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Payment times ‘biggest cause of disputes’ for small business

Small businesses in Australia are paying an average of $130,000 to resolve disputes through formal processes, double the cost of a decade ago, with slow payments causing most of the problems, according to the Small Business Ombudsman.

ASBFEO

Releasing the results of Access to Justice Inquiry (Phase I) research, Australian Small Business and Family Enterprise Ombudsman Kate Carnell said payment times and terms remain the biggest cause of disputes.

kate carnell
  'Can be signficant financial loss':
      Small Business Ombudsman
                Kate Carnell

“We surveyed 1,600 small businesses across Australia and found time and cost are the most significant factors when determining how far to pursue resolution of a dispute. Our research shows 22% of small businesses surveyed had been involved in a serious dispute in the last five years. Small businesses in Australia are paying more than $130,000 to resolve a dispute through formal pathways."

Nine out of 10 were disputes involving small companies were categorised as business-to-business and one in 20 were business-to-government, according to the study.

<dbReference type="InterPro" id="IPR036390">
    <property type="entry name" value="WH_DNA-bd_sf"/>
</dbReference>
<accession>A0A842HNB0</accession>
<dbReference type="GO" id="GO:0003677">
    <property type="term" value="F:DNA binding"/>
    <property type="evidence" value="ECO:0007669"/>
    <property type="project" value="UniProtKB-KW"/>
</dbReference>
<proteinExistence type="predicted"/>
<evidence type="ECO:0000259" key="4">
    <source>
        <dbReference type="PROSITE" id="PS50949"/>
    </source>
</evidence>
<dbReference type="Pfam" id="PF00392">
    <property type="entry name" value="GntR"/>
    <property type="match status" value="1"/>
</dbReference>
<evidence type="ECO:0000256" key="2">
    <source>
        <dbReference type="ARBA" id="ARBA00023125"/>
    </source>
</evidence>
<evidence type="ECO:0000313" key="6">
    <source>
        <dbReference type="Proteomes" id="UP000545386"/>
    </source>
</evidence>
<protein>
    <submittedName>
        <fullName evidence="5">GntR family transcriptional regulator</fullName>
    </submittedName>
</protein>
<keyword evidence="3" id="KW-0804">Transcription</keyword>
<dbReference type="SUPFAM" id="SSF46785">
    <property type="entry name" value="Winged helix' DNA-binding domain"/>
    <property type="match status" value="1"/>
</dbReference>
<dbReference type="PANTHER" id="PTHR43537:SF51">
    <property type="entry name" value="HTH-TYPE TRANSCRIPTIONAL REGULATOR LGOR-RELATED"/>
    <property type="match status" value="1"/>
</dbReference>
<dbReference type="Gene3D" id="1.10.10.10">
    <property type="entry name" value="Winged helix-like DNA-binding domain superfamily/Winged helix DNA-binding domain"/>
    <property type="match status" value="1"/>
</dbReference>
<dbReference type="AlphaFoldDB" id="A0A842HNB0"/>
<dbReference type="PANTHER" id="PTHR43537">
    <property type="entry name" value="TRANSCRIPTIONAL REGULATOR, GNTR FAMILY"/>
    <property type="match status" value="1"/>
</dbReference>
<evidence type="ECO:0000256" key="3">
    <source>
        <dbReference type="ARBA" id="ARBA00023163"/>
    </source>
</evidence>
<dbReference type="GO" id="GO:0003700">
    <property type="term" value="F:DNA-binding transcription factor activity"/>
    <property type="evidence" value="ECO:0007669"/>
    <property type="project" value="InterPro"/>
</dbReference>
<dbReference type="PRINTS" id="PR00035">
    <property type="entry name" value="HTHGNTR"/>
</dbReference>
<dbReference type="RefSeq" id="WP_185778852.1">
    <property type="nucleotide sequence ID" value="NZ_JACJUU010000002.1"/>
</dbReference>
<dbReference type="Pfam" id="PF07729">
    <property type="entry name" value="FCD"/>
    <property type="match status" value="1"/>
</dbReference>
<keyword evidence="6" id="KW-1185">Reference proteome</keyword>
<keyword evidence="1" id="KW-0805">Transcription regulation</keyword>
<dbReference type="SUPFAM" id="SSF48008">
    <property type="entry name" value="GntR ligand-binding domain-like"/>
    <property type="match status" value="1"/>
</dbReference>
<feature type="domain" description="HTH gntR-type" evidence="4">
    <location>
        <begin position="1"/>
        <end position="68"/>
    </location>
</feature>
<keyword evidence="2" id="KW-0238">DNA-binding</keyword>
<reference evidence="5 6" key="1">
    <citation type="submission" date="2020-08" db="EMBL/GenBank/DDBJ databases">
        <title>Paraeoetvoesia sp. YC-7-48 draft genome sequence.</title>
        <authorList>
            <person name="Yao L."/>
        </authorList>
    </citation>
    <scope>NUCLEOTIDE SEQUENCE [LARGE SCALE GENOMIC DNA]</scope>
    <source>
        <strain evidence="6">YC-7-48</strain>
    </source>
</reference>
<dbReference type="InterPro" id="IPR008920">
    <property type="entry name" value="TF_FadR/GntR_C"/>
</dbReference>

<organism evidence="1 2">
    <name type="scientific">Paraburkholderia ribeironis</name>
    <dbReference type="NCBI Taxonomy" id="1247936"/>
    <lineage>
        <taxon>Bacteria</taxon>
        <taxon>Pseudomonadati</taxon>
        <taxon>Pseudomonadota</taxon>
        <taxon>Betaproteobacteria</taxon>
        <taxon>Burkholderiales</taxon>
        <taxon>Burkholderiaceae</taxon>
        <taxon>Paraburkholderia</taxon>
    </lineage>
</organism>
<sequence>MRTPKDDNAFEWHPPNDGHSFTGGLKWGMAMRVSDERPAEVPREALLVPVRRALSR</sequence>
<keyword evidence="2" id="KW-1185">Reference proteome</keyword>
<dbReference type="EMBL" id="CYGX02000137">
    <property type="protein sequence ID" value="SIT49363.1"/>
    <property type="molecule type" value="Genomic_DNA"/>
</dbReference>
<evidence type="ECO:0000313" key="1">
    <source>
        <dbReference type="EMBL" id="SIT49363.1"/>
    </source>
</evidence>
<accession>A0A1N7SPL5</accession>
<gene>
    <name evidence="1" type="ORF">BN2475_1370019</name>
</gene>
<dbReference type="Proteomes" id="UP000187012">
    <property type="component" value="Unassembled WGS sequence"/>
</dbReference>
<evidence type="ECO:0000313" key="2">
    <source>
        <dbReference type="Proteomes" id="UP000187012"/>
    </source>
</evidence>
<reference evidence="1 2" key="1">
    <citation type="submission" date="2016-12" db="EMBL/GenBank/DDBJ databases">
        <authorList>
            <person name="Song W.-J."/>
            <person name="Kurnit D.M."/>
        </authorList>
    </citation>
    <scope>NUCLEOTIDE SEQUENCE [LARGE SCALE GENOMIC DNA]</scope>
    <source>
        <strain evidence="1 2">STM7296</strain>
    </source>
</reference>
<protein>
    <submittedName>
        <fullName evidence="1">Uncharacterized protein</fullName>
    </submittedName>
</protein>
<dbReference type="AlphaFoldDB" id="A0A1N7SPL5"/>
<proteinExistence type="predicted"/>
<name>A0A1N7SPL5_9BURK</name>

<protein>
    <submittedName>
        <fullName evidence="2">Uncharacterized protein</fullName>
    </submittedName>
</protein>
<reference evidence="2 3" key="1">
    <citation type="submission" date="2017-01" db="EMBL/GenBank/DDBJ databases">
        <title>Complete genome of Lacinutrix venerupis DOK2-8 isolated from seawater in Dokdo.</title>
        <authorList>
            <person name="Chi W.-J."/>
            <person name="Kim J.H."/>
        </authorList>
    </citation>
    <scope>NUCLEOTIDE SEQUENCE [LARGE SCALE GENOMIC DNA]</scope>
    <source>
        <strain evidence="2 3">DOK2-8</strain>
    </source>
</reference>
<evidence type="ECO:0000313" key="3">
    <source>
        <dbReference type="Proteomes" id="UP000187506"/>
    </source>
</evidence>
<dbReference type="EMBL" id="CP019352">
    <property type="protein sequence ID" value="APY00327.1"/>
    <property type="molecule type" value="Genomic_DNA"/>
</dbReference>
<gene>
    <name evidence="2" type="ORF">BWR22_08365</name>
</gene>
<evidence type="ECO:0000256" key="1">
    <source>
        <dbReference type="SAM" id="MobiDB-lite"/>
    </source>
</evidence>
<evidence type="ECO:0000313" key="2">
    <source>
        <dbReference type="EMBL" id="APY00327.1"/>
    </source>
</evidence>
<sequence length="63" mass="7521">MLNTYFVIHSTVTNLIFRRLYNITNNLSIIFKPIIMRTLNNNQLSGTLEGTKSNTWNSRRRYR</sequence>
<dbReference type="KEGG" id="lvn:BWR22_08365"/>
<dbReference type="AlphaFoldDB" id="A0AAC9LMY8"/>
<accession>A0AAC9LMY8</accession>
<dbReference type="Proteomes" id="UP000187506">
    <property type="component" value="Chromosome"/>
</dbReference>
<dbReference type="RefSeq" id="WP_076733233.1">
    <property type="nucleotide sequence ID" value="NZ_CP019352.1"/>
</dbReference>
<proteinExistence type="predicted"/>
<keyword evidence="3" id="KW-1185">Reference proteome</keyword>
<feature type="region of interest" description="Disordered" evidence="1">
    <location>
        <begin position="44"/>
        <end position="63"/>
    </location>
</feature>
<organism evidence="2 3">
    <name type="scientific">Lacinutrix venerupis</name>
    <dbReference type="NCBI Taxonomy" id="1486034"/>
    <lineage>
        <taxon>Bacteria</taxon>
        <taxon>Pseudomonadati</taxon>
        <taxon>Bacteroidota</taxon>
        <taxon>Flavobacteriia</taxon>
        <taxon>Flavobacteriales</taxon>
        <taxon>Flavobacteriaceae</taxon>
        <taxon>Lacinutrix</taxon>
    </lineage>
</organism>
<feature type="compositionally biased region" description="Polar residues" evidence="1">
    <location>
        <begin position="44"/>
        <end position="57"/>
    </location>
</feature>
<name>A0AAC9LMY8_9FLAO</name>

“Three out of five sought legal advice from a lawyer,” Carnell said. “At this point, the small business owner has to decide whether to pursue the dispute, as the expected costs of further action most often outweigh the potential gain. Half of those surveyed considered the amount of time and effort required was unreasonable.

“We found one third of disputes are not escalated through a formal process; instead the small business owner sought to resolve it by speaking with the other party and coming to an agreement.

“The cost of disputes to small businesses is far reaching. There can be significant financial loss; existing business relationships become strained; it is a time-consuming process and reputations can be seriously damaged.”

Carnell urged small businesses to consult their state Small Business Commissioner or her national office if the direct approach to solving disputes has failed.

 The release of the report begins Phase 2 of the Access to Justice Inquiry, which will explore streamlining processes to improve access to justice for small business owners.